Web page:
Another assault on Holy Orders

At Lifesite I read that in the caput malorum omnium, Card. Marx, Archbishop of Freising-Munich has proposed that lay men and (of course) women should preach at Mass.

Given the general state of things in Germany… they probably couldn’t do any worse.

But that isn’t the point.

It is really quite an assault on the priesthood.

These comments come shortly after a private and unannounced pre-Amazon Synod meeting took place near Rome, at which several German prelates and theologians participated, among them Cardinal Walter Kasper and Bishop Franz-Josef Overbeck. An official summary of that meeting called for the introduction of female deacons.

It is an assault on Holy Orders.

Since “talents are different,” the German prelate raised the question of lay preachers. “Do we not want to say: he who has a talent, he shall speak?” he asked. “May only the priest preach?” In general, Cardinal Marx hopes for “a greater diversity of that which is the homily.”

What this is is a reduction of orders simply to functions.  Hence, the ordained are simply functionaries, who do things, then why not pick the people who are good at those things.  That’s a Protestant view of “minister”, not a Catholic view of “orders”.

But, hey!, maybe this sort of talk slowed for a few minutes the number of people leaving the Church in Germany and, therefore, the decrease in the Kirchensteuer.

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28 Responses to Another assault on Holy Orders

  1. Gab says:

    I have to remind myself that nothing happens without God’s holy will, either His positive or permissive will,
    in order not to despair.

  2. sggreener says:

    Follow the money. Is trying to get more people into church an example of simony?

  3. Clinton R. says:

    The skids were greased by the regrettable decision by Paul VI to suppress minor orders. It opened the doors to have the laity (both male & female) “participate” in the Mass by fulfilling roles that had been carried out by men on their way to the priesthood.

  4. Suburbanbanshee says:

    Well, there was some use of laypeople in clerical or semi-clerical roles before suppressing the minor orders was even dreamed about. Acolytes, obviously. The choir, too.

    The main problem seems to be the separation of preaching from priestly powers, which is something that goes back to the Middle Ages or before. But instead of thinking, “Preaching at Mass is only for priests who know what they are doing; it’s a higher ability!”, you see your stereotypical Sixties/Seventies idea that preaching is something beneath a priest, and that’s it’s for junior laypeople or random nuns or somebody armed with a text of any kind whatsoever, or even with recordings of stupid pop songs. It’s not about love of getting the people taught most effectively. It’s, “Preaching is a giant pain in the butt for a priest. Who can I delegate it to?”

    The other thing is the idea that the homily is when you get the parish council budget report, or play the bishop’s videotape, or bring up laypeople to show their achievements and get applauded. When I was in parochial school back in the early 1980’s, they had me read my prizewinning pious essay. (The prize was me reading my essay, I think. It was not a very good essay or very pious, and it certainly wasn’t a substitute for a homily or any part thereof.)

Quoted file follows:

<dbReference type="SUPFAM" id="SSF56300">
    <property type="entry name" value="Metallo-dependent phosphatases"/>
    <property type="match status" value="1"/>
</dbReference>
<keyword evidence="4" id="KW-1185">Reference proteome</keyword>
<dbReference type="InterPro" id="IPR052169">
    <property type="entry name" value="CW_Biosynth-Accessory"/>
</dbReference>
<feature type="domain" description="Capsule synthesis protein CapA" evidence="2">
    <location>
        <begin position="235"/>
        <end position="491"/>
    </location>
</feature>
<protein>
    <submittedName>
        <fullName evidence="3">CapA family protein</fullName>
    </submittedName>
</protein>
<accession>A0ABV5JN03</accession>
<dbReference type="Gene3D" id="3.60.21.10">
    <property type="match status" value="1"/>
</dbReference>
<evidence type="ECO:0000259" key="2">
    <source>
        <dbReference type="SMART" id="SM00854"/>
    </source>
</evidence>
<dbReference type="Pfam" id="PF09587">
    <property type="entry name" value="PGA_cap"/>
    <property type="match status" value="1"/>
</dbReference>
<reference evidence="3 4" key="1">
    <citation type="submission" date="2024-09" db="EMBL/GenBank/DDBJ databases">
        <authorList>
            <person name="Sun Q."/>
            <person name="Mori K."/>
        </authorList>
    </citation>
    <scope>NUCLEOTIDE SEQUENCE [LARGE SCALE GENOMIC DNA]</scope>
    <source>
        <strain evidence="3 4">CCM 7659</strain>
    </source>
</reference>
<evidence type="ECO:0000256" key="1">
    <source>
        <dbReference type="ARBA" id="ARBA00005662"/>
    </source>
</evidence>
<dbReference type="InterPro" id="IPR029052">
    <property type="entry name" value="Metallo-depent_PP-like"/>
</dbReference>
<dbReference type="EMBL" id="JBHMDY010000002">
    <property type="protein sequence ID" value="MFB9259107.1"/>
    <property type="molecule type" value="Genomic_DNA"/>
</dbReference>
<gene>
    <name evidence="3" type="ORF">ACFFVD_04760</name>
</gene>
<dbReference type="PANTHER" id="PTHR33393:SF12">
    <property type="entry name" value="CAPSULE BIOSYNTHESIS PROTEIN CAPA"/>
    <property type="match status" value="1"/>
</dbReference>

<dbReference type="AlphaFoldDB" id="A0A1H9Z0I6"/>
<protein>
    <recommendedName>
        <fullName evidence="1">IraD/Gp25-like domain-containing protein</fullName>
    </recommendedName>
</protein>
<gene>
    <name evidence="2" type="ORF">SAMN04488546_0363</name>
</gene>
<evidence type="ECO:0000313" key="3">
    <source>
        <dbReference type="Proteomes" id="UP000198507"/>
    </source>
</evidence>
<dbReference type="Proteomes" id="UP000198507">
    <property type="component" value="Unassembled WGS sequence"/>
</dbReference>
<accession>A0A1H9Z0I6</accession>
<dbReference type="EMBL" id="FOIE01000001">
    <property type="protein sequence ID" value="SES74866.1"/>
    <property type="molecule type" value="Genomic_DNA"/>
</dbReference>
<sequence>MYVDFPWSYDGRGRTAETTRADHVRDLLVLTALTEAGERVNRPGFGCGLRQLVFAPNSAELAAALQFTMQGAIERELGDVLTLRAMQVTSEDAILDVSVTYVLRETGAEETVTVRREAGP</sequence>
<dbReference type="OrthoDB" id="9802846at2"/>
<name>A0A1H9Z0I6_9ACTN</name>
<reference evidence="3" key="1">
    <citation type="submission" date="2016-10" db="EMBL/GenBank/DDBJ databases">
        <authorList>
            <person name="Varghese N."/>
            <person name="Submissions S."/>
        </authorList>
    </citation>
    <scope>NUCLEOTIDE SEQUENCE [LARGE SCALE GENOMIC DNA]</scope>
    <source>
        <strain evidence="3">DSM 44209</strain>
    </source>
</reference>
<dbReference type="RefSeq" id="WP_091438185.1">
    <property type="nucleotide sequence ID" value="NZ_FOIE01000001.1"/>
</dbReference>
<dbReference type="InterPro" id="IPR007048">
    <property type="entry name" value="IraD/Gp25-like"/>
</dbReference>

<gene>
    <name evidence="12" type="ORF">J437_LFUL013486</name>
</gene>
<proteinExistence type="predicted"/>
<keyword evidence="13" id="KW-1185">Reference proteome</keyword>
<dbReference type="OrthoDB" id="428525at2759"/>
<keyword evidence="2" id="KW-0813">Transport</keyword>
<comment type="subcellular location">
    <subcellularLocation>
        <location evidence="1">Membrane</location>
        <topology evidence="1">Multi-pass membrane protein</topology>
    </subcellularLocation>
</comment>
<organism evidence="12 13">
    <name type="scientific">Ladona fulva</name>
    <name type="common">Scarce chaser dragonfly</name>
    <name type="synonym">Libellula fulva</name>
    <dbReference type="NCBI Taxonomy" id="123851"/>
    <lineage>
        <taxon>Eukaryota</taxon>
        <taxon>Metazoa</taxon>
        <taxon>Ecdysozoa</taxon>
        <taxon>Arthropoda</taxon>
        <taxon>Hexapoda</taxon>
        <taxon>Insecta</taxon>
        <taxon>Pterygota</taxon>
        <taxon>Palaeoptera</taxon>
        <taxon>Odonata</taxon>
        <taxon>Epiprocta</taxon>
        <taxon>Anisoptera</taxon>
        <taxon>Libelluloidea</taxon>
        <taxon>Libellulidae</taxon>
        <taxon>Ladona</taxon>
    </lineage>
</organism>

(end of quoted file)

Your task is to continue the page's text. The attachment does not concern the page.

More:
OTOH, if you read the Fathers, or if you look at sermons in Old English class, you will find that priests or bishops back then were pretty serious about homily time as being holy and important. Jesus did not find a homily to be something beneath him!

  5. JustaSinner says:

    I want a Priest leading Mass. I refuse to go through the Communion line with lay distributors and will not become one myself. There are many Dioceses with a plethora of Seminarians. Replicate what works. Treat them with respect, dignity and shower with treasure and praise. Rinse, repeat.

  6. Amerikaner says:

    The Germans seem bent on replanting Thor’s Oak. St. Boniface, pray for us.

  7. I can think of some archbishoprics that could be better governed by a layman.

  8. sggreener: of course, it’s all about money and bishops as CEOs of local businesses with branch offices on the corner. It’s what ordinaries have been reduced to in many cases, especially in inner city dioceses. Consolidation, abandonment of aging (ie maintenance-intensive) structures, cramming multiple St Elsewhere parish(s) into an amorphous “Catholic Community of Central East Jabip” with branch offices in 3 easy to access locations (in post 1960’s structures, since, you know, they aren’t as deteriorated) and assign one man to celebrate Mass in all 3 a half hour apart.

    Guess what? It’s up to US to put a stop to the craziness. I’m part of one effort that our host has mentioned a few times (and we’re starting to see the results); there’s many more that you never hear about, but, if it’s going to be done, and the whack-a-doodles derailed, the core of people (and the priests they love) will rebuild the Church, just as we’ve always done, and +Cdl George (RIP) observed.

    Now, the German experience may be a little different with the tax; when you don’t have to worry yourself about such mundane matters as keeping the doors open (since you’re essentially treated as a welfare recipient and the state will pay to maintain the buildings and you have a socialist safety net), you can afford to wander off into flights of progressive fancy and, as the good Fr. Z cogently says, propose, with the typical straight face, reducing the ontological reality of Orders into a functional job description.